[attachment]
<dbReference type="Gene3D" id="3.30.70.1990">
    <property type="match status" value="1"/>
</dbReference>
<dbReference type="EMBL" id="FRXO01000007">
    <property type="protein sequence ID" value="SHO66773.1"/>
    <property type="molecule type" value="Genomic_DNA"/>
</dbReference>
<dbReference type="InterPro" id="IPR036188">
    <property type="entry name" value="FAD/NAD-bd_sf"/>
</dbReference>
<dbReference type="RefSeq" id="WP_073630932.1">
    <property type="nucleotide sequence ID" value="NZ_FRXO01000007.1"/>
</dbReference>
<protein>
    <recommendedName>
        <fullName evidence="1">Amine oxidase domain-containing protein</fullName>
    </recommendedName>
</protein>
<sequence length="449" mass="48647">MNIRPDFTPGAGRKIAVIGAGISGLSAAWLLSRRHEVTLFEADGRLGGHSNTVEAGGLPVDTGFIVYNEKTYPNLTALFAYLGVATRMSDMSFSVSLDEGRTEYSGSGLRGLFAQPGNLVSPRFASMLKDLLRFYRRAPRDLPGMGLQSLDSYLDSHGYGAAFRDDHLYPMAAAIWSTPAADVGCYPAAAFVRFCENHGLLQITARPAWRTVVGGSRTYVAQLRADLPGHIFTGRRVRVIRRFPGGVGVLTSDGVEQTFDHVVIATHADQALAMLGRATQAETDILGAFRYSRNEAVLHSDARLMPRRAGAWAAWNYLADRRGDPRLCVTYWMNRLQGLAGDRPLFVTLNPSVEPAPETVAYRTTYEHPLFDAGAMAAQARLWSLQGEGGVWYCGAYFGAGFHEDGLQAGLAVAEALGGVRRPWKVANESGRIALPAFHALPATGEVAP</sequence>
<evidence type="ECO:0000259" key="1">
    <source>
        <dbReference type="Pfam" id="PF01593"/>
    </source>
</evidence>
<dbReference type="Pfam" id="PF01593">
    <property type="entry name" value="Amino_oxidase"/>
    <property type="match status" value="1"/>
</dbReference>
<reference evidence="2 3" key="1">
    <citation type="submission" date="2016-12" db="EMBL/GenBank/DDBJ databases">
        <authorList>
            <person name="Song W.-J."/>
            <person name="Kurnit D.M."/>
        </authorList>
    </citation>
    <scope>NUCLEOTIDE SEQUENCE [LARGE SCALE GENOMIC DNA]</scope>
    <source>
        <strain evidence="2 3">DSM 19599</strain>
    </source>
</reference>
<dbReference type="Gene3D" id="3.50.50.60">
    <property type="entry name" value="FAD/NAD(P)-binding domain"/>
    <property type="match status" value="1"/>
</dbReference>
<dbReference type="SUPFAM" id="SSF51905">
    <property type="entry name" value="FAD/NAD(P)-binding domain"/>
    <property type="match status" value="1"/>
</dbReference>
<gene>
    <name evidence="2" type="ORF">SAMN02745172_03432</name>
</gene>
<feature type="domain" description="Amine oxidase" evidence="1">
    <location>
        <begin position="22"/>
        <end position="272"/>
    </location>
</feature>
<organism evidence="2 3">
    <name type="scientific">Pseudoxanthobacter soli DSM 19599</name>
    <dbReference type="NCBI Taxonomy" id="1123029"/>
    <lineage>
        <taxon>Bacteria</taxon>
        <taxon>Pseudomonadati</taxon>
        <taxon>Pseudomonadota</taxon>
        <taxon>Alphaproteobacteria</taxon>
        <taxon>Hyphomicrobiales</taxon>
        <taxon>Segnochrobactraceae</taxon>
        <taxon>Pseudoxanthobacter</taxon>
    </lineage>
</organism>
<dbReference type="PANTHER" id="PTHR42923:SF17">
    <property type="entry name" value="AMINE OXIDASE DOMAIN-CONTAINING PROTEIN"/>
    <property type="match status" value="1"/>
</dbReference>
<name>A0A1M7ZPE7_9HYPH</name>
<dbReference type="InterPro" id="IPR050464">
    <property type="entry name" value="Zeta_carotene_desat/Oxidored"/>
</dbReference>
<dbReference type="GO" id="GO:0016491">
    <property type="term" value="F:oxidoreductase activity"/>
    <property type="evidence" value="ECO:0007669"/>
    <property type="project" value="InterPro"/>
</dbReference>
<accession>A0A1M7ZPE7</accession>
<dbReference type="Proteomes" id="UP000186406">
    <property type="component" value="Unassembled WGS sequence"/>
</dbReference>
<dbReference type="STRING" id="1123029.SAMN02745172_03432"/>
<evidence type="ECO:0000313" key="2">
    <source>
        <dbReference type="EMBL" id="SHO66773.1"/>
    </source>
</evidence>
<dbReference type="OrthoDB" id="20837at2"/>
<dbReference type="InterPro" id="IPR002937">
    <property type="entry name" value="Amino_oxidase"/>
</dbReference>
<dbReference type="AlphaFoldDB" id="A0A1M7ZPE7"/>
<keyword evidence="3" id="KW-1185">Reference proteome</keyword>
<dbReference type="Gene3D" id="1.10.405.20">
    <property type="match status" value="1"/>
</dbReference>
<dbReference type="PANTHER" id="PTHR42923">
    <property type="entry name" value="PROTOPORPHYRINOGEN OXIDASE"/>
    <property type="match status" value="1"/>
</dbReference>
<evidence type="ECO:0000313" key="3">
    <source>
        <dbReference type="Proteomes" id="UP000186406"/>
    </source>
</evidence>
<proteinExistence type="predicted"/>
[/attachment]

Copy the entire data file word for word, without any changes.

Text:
<dbReference type="Gene3D" id="3.30.70.1990">
    <property type="match status" value="1"/>
</dbReference>
<dbReference type="EMBL" id="FRXO01000007">
    <property type="protein sequence ID" value="SHO66773.1"/>
    <property type="molecule type" value="Genomic_DNA"/>
</dbReference>
<dbReference type="InterPro" id="IPR036188">
    <property type="entry name" value="FAD/NAD-bd_sf"/>
</dbReference>
<dbReference type="RefSeq" id="WP_073630932.1">
    <property type="nucleotide sequence ID" value="NZ_FRXO01000007.1"/>
</dbReference>
<protein>
    <recommendedName>
        <fullName evidence="1">Amine oxidase domain-containing protein</fullName>
    </recommendedName>
</protein>
<sequence length="449" mass="48647">MNIRPDFTPGAGRKIAVIGAGISGLSAAWLLSRRHEVTLFEADGRLGGHSNTVEAGGLPVDTGFIVYNEKTYPNLTALFAYLGVATRMSDMSFSVSLDEGRTEYSGSGLRGLFAQPGNLVSPRFASMLKDLLRFYRRAPRDLPGMGLQSLDSYLDSHGYGAAFRDDHLYPMAAAIWSTPAADVGCYPAAAFVRFCENHGLLQITARPAWRTVVGGSRTYVAQLRADLPGHIFTGRRVRVIRRFPGGVGVLTSDGVEQTFDHVVIATHADQALAMLGRATQAETDILGAFRYSRNEAVLHSDARLMPRRAGAWAAWNYLADRRGDPRLCVTYWMNRLQGLAGDRPLFVTLNPSVEPAPETVAYRTTYEHPLFDAGAMAAQARLWSLQGEGGVWYCGAYFGAGFHEDGLQAGLAVAEALGGVRRPWKVANESGRIALPAFHALPATGEVAP</sequence>
<evidence type="ECO:0000259" key="1">
    <source>
        <dbReference type="Pfam" id="PF01593"/>
    </source>
</evidence>
<dbReference type="Pfam" id="PF01593">
    <property type="entry name" value="Amino_oxidase"/>
    <property type="match status" value="1"/>
</dbReference>
<reference evidence="2 3" key="1">
    <citation type="submission" date="2016-12" db="EMBL/GenBank/DDBJ databases">
        <authorList>
            <person name="Song W.-J."/>
            <person name="Kurnit D.M."/>
        </authorList>
    </citation>
    <scope>NUCLEOTIDE SEQUENCE [LARGE SCALE GENOMIC DNA]</scope>
    <source>
        <strain evidence="2 3">DSM 19599</strain>
    </source>
</reference>
<dbReference type="Gene3D" id="3.50.50.60">
    <property type="entry name" value="FAD/NAD(P)-binding domain"/>
    <property type="match status" value="1"/>
</dbReference>
<dbReference type="SUPFAM" id="SSF51905">
    <property type="entry name" value="FAD/NAD(P)-binding domain"/>
    <property type="match status" value="1"/>
</dbReference>
<gene>
    <name evidence="2" type="ORF">SAMN02745172_03432</name>
</gene>
<feature type="domain" description="Amine oxidase" evidence="1">
    <location>
        <begin position="22"/>
        <end position="272"/>
    </location>
</feature>
<organism evidence="2 3">
    <name type="scientific">Pseudoxanthobacter soli DSM 19599</name>
    <dbReference type="NCBI Taxonomy" id="1123029"/>
    <lineage>
        <taxon>Bacteria</taxon>
        <taxon>Pseudomonadati</taxon>
        <taxon>Pseudomonadota</taxon>
        <taxon>Alphaproteobacteria</taxon>
        <taxon>Hyphomicrobiales</taxon>
        <taxon>Segnochrobactraceae</taxon>
        <taxon>Pseudoxanthobacter</taxon>
    </lineage>
</organism>
<dbReference type="PANTHER" id="PTHR42923:SF17">
    <property type="entry name" value="AMINE OXIDASE DOMAIN-CONTAINING PROTEIN"/>
    <property type="match status" value="1"/>
</dbReference>
<name>A0A1M7ZPE7_9HYPH</name>
<dbReference type="InterPro" id="IPR050464">
    <property type="entry name" value="Zeta_carotene_desat/Oxidored"/>
</dbReference>
<dbReference type="GO" id="GO:0016491">
    <property type="term" value="F:oxidoreductase activity"/>
    <property type="evidence" value="ECO:0007669"/>
    <property type="project" value="InterPro"/>
</dbReference>
<accession>A0A1M7ZPE7</accession>
<dbReference type="Proteomes" id="UP000186406">
    <property type="component" value="Unassembled WGS sequence"/>
</dbReference>
<dbReference type="STRING" id="1123029.SAMN02745172_03432"/>
<evidence type="ECO:0000313" key="2">
    <source>
        <dbReference type="EMBL" id="SHO66773.1"/>
    </source>
</evidence>
<dbReference type="OrthoDB" id="20837at2"/>
<dbReference type="InterPro" id="IPR002937">
    <property type="entry name" value="Amino_oxidase"/>
</dbReference>
<dbReference type="AlphaFoldDB" id="A0A1M7ZPE7"/>
<keyword evidence="3" id="KW-1185">Reference proteome</keyword>
<dbReference type="Gene3D" id="1.10.405.20">
    <property type="match status" value="1"/>
</dbReference>
<dbReference type="PANTHER" id="PTHR42923">
    <property type="entry name" value="PROTOPORPHYRINOGEN OXIDASE"/>
    <property type="match status" value="1"/>
</dbReference>
<evidence type="ECO:0000313" key="3">
    <source>
        <dbReference type="Proteomes" id="UP000186406"/>
    </source>
</evidence>
<proteinExistence type="predicted"/>